Audi 80 Avant
The B3 got a major facelift for the 1992 model year in 1991. It was from then on known internally as the B4 (or 8C). Changes from the B3 included a longer wheelbase...More »
Audi 80 Avant
The B3 got a major facelift for the 1992 model year in 1991. It was from then on known internally as the B4 (or 8C). Changes from the B3 included a longer wheelbase, a fully redesigned gas tank and rear axle to enable the use of stowable back seats, 15" wheels and more prominent wheel arches, redesigned and painted rear and front bumpers as well as higher-quality materials for the interior. The front grille was merged with the hood and given a bolder look.
In Europe, the 90 name was discontinued and all sedans were badged as 80, regardless of which engine they had. Audi of America went the opposite direction, and began selling the sedan as the 90. B4s for the American market typically offered more luxury even in the standard version, such as automatic transmission, cruise control, air conditioning and leather seats, all of which were merely optional at additional cost on European models.
European market cars were now available with a selection of 4-cylinder engines as well as the I5 and two different V6, although the V6s were the only engines available in vehicles sold in North America. As another first, Audi introduced a new high-torque, turbocharged diesel engine, the 90-hp 1.9 TDI. The standard 1.8 liter gas engine of the B3 was discontinued; a two-liter, 90-hp, 4-cylinder gas engine, a variation of the previously known 113-hp 2.0E engine, was now available for the base model.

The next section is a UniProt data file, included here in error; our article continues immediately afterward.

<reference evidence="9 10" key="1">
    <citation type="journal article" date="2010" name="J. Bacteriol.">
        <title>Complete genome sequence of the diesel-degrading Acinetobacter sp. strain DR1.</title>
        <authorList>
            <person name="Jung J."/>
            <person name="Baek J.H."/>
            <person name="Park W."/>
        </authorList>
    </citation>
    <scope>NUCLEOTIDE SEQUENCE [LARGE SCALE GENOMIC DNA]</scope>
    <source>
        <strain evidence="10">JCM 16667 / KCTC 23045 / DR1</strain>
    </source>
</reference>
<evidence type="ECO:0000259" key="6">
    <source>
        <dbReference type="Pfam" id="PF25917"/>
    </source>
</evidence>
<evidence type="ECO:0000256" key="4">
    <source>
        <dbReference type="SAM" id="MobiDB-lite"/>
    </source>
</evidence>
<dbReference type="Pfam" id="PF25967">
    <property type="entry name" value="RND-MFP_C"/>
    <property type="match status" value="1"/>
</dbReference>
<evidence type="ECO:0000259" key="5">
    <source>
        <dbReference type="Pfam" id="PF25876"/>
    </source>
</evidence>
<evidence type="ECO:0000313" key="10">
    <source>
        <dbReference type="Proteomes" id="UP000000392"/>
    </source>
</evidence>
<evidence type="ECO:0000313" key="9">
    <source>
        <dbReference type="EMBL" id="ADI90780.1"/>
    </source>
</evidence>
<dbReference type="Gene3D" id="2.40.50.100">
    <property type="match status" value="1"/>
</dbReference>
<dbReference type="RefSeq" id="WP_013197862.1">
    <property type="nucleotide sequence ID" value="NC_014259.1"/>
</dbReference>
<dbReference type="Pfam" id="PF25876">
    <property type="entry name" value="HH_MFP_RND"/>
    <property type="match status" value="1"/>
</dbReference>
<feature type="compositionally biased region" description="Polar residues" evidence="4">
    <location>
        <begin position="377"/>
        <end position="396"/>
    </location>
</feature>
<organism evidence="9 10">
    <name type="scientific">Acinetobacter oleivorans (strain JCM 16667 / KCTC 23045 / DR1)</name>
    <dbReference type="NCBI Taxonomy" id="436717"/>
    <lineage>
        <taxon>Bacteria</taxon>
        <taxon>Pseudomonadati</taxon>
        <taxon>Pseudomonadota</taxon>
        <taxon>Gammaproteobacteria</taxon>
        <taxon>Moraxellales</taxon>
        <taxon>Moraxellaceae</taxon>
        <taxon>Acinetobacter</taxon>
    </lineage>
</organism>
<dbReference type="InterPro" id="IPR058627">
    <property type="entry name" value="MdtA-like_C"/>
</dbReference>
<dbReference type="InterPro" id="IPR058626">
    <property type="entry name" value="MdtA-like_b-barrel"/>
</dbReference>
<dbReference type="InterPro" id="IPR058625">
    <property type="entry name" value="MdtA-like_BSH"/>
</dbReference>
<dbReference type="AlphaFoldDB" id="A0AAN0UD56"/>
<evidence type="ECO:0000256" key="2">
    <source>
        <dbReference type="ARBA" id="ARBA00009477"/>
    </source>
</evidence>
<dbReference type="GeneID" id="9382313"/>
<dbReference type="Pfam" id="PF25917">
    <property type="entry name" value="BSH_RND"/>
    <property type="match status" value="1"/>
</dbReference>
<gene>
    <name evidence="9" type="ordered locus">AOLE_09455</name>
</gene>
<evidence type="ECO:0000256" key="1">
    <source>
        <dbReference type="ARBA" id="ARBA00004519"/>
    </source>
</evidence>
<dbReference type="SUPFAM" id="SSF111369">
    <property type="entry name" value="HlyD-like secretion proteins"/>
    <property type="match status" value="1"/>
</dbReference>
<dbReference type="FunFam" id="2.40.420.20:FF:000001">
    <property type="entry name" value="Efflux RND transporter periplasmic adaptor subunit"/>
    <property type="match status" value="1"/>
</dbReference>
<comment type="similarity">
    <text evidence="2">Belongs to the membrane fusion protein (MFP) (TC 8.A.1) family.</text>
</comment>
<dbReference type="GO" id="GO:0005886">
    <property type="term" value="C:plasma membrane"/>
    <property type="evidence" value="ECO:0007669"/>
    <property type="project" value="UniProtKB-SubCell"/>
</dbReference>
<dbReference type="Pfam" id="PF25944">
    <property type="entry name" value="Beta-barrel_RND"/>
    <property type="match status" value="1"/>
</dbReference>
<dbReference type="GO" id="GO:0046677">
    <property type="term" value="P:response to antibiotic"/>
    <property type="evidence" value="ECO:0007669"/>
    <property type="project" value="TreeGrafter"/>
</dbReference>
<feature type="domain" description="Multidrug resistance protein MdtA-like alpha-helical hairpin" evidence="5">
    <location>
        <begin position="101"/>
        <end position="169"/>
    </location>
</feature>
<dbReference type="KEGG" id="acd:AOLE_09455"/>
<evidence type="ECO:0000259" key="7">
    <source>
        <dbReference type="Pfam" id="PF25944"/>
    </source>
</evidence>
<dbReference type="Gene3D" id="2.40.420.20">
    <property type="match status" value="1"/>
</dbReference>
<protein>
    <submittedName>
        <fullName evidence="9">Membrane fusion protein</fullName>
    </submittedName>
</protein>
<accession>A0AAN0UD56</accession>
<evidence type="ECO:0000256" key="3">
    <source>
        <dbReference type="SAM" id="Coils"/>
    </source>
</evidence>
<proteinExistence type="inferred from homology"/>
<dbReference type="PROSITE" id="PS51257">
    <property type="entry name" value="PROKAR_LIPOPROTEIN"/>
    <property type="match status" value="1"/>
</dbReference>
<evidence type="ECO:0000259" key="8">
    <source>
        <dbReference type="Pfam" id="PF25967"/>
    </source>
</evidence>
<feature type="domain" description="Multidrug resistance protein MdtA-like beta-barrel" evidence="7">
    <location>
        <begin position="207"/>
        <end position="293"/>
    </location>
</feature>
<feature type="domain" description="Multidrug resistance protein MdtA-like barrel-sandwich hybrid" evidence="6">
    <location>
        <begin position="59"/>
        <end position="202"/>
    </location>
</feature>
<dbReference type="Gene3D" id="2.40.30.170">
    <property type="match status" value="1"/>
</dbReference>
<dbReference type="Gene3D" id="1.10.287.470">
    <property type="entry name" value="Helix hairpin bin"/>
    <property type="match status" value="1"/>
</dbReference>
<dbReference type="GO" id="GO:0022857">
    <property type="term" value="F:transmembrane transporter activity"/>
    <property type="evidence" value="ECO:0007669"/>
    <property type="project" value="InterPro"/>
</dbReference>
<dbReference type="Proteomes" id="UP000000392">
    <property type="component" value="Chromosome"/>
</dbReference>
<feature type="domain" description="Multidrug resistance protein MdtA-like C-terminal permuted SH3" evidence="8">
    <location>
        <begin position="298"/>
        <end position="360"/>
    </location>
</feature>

All versions were available with quattro all-wheel-drive; at the time, however, it could only be combined with a 5-speed manual transmission. Additionally, Audi built around 4000 units of the Quattro Competition, a street homologation of the B4-based DTM race car sedan with all-wheel drive and a 140-hp, two-liter gas engine. Together with the S2 and the RS2, the Quattro Competition has become a highly sought-after collector's item.
Together with the sedan, Audi began making a B4-based station wagon and a convertible which was largely based on the B3 coupe, meaning that Audi now had sedan, coupe, cabriolet and wagon variants of the 80 available to European customers, though the last coupe sold to North American customers was in 1990 and 1991.
The B4 sedan was discontinued at the end of the 1994 model year; station wagon and Coupe followed suit a year later, the Cabriolet model however was carried on until 2000. Until then, the latter had undergone a few minor touch-ups, such as gently redesigned bumpers and instrument clusters and more options available. Both the Coupe and the Cabriolet were effectively replaced by the TT coupe and roadster, which as of November 2005 have been slated for replacement themselves.
The B4 platform sedans and wagons were replaced by the Audi A4 for 1995.
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